Stuart and Lincoln Law Office
Looking for Lincoln
Before he moved to Springfield Abraham Lincoln came to the law office of John Todd Stuart to barrow law books.
Henry E. Dummer---Stuart;s partner at the time---recalled that the "uncouth looking" Lincoln said little and seemed timid. Yet when he did talk he was both strong and acute. "He surprised us more and more at every visit," Dummer remembered. In 1837 Lincoln joined Stuart as the junior in a law partnership that lasted four years. At the time, Sangamon County rented the room directly beneath the partners' law office as a courtroom. A trap door between the ceiling and floor connected the rooms, permitting Lincoln to "overhear" a lot. During the Fall 1839 political season, disgruntled Democrats threatened Lincoln's friend Edward Baker with bodily harm during a speech he was delivering in the courthouse. Hearing the commotion, the 30-year-old Lincoln made a sudden, dramatic entrance through the trap door and into the crowd. He threatened to "pitch in" if anyone attacked Baker. No one challenged Lincoln and Baker finished his speech unmolested.
"Hoffman's Row" was considered "a striking and handsome
In Lincoln's world there were few schools in which to study law and politics. For most young men, a mentor was indispensable. Lincoln's first was John Todd Stuart---an educated Kentucky aristocrat who was two years. Lincoln's senior (and a first cousin to Mary Todd, the future Mrs. Lincoln. Stuart met Lincoln as a militia officer during the Black Hawk War, and worked with him as a state legislator in Vandalia. Impressed by Lincoln's demeanor and intelligence, he encouraged Lincoln to study law. He also guided Lincoln into the circles of political leadership. In the 1850s they became politically estranged when Stuart refused to join the antislavery Republican party after the demise of the Whig party.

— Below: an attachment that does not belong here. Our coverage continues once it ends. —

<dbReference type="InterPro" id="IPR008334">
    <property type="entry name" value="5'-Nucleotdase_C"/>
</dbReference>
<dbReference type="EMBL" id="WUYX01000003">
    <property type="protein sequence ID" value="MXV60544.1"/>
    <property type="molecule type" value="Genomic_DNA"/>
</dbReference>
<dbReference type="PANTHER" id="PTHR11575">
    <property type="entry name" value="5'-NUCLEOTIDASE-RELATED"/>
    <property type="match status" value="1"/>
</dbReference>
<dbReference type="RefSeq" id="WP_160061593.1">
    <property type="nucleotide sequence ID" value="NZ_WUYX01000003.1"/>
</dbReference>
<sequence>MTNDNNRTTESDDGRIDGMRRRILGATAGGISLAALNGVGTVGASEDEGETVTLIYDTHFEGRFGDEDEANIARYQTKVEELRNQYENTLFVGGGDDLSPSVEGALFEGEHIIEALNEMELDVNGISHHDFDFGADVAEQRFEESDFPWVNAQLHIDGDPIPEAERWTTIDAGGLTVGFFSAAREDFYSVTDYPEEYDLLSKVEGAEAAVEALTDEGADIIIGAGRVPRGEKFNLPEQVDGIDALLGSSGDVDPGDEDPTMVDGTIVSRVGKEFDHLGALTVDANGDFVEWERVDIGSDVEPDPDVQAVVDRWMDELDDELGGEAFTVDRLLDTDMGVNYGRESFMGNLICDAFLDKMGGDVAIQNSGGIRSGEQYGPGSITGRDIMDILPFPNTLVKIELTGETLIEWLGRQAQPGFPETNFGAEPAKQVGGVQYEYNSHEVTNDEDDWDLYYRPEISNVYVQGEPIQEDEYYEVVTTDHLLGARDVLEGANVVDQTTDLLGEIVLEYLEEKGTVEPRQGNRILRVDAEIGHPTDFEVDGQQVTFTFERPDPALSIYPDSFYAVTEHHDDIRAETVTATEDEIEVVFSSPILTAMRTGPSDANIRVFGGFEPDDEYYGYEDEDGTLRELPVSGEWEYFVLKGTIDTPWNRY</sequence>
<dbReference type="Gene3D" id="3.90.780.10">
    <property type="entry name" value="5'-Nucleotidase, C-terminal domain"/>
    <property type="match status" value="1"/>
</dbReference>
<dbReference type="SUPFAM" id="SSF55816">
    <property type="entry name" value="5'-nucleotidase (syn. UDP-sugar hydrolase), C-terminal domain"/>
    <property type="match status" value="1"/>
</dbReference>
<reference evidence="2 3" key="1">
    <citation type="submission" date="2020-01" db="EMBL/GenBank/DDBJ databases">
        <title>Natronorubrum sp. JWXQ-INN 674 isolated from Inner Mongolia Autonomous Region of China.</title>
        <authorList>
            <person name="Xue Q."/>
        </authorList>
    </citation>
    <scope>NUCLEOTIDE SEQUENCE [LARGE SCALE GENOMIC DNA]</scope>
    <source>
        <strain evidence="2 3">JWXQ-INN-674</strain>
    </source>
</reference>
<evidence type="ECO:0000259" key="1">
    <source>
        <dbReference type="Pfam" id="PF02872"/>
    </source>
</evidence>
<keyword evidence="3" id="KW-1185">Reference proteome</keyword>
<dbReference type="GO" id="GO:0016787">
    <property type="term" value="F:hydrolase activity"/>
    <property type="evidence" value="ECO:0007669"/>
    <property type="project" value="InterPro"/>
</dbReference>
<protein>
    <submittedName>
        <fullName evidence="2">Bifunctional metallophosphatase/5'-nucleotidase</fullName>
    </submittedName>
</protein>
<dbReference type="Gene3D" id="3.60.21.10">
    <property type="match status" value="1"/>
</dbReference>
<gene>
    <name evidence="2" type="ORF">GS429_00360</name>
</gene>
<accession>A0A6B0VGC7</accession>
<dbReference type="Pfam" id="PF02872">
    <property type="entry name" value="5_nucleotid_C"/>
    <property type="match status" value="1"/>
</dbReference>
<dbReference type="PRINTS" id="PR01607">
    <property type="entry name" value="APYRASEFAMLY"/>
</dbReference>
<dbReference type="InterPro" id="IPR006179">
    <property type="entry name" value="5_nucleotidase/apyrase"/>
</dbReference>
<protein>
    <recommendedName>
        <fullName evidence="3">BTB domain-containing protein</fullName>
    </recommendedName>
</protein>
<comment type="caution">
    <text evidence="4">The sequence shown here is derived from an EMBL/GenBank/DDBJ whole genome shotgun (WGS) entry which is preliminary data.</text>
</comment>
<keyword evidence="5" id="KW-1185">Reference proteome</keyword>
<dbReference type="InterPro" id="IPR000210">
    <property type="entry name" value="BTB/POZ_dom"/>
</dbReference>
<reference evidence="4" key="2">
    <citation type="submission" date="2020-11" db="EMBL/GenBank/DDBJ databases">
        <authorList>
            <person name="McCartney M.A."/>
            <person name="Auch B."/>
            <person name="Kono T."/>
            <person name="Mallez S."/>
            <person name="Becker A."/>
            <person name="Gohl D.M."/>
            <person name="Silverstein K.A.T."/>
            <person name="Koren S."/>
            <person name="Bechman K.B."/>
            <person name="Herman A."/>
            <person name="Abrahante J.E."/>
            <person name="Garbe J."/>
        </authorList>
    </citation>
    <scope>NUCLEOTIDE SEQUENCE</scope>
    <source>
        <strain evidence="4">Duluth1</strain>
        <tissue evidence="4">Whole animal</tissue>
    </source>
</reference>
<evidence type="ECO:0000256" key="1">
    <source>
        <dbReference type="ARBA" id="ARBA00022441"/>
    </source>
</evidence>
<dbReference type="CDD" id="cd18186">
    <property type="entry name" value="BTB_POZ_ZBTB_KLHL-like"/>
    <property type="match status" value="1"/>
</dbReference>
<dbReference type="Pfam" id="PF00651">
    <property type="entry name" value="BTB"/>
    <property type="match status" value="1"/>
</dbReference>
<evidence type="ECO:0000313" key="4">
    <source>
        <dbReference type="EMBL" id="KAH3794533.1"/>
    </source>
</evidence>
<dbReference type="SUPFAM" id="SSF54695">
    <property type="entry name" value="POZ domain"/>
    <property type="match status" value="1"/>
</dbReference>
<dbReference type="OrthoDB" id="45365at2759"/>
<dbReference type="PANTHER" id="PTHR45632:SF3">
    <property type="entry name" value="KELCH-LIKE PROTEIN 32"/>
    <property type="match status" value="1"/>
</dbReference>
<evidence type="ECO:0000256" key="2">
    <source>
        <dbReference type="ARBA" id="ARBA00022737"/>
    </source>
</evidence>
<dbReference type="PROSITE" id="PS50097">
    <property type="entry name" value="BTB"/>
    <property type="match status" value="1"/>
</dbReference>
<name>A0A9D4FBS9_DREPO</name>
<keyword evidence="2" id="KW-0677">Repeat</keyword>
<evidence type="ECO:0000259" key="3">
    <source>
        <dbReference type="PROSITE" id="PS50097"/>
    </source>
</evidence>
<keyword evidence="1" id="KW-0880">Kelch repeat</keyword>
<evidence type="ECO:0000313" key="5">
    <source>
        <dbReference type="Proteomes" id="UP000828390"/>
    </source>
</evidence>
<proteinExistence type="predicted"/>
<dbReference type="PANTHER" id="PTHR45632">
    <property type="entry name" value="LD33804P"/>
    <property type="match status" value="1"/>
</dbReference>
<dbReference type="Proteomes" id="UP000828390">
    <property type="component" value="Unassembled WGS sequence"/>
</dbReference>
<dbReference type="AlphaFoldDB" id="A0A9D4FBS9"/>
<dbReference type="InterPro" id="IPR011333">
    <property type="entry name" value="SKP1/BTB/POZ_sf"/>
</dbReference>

Erected by State of Illinois Historic Preservation Agency & Looking for Lincoln Heritage Coalition.
Marker series. This marker is included in the Looking for Lincoln marker series.
Other nearby markers. At least 8 other markers are within walking distance of this marker. The Wedding of the Rose and the Lotus (here, next to this marker); Streetscape 1859 (within shouting distance of this marker); Lincoln's Last Law Office (within shouting distance of this marker); Joshua Speed's Store (within shouting distance of this marker); Brunwick's Billiard Hall (about 300 feet away, measured in a direct line); Surveyor Presidents (about 300 feet away); Mary Lincoln's Ring (about 400 feet away); Lincoln's Hat (about 400 feet away). Touch for a list and map of all markers in Springfield.
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Credits. This page was last revised on October 7, 2019. This page originally submitted on July 6, 2012, by Bill Pfingsten of Bel Air, Maryland. This page has been viewed 490 times since then and 2 times this year. Photos: 1, 2, 3, 4. submitted on July 6, 2012, by Bill Pfingsten of Bel Air, Maryland.